To make this example, I simply downloaded a video segment from the Discovery Channel series “When We Left Earth”, available through Discovery Education streaming. I uploaded the segment to YouTube. For this example, since this quick preview segement from the series appears publicly on the Discovery.com website, I choose the the broadcast option of making this segment open to the world. Videos you upload will need to be made private, viewable only by those with a license to Discovery Education streaming.
Once my video was uploaded, I was able to click on the “Add/Edit Video Annotations” button in the top right. There are a few tutorials right on the page, but with a mouse click you be able to add annotations at any point in the video. Play around with it and let me know what you think.
Graspr.com: (New on the block and a different way to annotate).
Like YouTube, create an account, it’s also free. Graspr looks to build a video sharing community around instructional content, a lot of tutorials and how-tos. They aren’t flashy. Not a lot of ads. A relatively small community. I not for the whole annotation component I would have never gone back. I like the way clicking on a note takes you to that point in the video segment.
Again I’ve used the before mentioned segment from Discovery Channel’s “When We left Earth”. I downloaded the segment as before from Discovery Education streaming and uploaded it to Graspr. I choose to make this video public, as I discussed above, however you will need to make any video downloaded from Discovery Education streaming private. Check out the example here.
I added notes to the video, that if clicked on will take you right to that spot in the video. A little different than YouTube’s vision, but I like it. It feels a little less complicated.
I see both services being used as home extensions; a way to get the exact message and content across to a student home sick or that needs to catch-up. These could also used if you have stations set-up in your classroom. YouTube will more than likely be blocked at your school, so Graspr may work best for you. I’d love to hear what you think about these two ways to annotate your videos and invite you to share any sites you know of that do something similar. Add your comments below.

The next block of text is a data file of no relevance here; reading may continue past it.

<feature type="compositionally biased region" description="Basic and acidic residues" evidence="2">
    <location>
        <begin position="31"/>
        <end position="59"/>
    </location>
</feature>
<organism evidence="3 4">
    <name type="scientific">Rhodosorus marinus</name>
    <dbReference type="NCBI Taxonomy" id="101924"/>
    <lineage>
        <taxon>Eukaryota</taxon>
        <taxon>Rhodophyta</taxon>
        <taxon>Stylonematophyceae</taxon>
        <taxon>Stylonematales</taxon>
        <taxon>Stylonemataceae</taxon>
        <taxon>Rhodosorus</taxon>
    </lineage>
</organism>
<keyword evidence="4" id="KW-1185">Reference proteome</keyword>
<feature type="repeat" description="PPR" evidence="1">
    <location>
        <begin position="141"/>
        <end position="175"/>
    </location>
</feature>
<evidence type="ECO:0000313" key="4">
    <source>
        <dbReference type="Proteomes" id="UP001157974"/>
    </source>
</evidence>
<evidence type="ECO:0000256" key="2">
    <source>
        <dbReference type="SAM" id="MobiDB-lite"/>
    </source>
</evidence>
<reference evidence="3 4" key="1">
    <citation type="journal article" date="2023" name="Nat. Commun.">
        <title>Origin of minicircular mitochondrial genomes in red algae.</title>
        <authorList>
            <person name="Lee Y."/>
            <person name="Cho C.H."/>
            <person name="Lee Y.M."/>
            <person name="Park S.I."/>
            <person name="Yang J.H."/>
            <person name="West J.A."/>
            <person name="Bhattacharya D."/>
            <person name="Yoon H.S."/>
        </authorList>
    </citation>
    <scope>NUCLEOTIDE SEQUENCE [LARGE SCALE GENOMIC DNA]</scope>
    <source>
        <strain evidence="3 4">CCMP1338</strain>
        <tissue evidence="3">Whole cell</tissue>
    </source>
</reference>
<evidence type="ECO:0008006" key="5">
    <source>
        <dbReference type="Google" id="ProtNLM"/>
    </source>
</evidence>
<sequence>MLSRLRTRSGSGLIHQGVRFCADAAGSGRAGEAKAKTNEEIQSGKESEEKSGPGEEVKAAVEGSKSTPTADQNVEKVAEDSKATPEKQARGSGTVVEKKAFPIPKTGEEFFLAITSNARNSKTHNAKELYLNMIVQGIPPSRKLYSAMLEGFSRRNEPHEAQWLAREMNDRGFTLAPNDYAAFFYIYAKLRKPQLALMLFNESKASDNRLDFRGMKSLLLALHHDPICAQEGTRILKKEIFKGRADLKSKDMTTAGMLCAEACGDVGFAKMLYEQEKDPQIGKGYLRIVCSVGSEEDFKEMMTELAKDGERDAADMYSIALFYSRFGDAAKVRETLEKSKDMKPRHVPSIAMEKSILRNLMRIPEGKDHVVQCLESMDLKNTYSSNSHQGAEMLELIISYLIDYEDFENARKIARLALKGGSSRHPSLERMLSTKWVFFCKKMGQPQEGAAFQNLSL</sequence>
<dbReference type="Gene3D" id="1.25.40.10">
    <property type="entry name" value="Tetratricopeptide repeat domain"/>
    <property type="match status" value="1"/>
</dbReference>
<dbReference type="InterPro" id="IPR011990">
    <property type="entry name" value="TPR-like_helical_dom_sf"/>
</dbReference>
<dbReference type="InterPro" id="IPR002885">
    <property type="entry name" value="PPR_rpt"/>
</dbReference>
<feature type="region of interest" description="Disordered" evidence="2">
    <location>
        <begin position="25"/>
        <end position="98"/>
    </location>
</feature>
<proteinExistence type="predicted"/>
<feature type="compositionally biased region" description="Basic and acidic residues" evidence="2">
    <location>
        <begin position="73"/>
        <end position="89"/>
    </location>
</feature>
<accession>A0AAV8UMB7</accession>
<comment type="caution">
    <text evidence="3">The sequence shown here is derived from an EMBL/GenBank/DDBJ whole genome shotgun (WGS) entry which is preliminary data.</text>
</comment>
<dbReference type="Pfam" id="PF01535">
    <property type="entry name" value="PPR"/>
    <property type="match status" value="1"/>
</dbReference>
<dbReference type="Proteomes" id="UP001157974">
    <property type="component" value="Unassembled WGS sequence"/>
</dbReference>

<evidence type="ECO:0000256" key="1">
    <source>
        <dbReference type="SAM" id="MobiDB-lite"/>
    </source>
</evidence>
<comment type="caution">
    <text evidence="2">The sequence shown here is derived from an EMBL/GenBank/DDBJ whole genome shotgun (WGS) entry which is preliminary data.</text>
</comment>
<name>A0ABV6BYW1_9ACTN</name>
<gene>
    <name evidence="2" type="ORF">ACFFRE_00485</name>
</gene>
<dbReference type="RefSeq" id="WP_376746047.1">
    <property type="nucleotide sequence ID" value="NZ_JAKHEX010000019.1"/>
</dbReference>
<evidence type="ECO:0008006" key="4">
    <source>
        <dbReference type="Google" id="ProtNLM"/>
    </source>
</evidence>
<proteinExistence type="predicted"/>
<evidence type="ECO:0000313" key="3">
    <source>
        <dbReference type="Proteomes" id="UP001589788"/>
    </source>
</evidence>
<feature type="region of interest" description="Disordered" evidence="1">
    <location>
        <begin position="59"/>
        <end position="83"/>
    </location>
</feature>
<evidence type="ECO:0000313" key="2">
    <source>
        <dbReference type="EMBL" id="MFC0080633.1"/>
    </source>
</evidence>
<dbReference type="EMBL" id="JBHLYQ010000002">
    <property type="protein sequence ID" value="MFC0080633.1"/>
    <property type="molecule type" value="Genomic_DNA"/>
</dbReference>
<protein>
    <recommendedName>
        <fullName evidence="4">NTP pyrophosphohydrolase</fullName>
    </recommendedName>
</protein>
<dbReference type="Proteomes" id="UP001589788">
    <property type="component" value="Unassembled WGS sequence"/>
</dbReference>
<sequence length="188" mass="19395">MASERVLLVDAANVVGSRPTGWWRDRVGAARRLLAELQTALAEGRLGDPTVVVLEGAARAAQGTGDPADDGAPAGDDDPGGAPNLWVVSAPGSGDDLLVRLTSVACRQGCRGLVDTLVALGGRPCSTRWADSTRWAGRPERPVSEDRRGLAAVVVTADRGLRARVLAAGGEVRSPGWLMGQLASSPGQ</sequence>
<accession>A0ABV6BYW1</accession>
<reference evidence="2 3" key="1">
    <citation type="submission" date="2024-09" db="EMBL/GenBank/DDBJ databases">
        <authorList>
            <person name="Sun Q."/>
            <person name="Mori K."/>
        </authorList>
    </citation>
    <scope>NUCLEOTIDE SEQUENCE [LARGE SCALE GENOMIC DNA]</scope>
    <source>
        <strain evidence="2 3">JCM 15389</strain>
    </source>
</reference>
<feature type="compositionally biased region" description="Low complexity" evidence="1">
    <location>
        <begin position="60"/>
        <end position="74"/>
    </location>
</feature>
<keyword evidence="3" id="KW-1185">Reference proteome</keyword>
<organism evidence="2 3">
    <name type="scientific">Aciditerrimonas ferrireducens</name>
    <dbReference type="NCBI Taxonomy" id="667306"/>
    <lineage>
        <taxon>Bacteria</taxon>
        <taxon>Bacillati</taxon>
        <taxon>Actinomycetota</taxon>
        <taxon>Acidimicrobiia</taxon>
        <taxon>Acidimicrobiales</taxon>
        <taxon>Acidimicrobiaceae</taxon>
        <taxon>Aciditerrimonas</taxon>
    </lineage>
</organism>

Look above. No! Really! It is an amazing tool. We often get caught up in the latest and greatest: hey did you checkout Reproba? Reproba can grade essay questions for you. We tend to forget why we’re using some of these tools or we get lost in a sea of apps and web2.0 sites. I’m not saying cool apps and web2.0 sites can’t be useful. I’m just asking you to take a deep breath, turn off your computer, grab a trusted pen and put it to paper. Your experience, whether right out of college or a 20+ year veteran, is what will help make a connection with your students.
Great lessons start here - In your head. Write down your lesson ideas. Get a clear and concise view of what you want to convey in a lesson before you go to the computer. Once you have a clear vision, then you’ll be able to pick the best tool/app/media to help convey your message to your class. So, grab a pen and pad. Head outside, find that comfy spot on your sofa or jet over to Starbucks for some brain juice and let the ideas flow.
This week I’m in Orlando, FL on vacation. So why am I writing a work blog? Simply found a very cool site that I had to share. Web2.0 Web2.0 Web2.0 It’s what everyone’s been talking about for several years now, but how do I find web2.0 site? This site, Go2Web20, has a ton of web2.0 sites for you to explore. You can even sort by tags, name, date, etc… Ok, going back out to the pool now.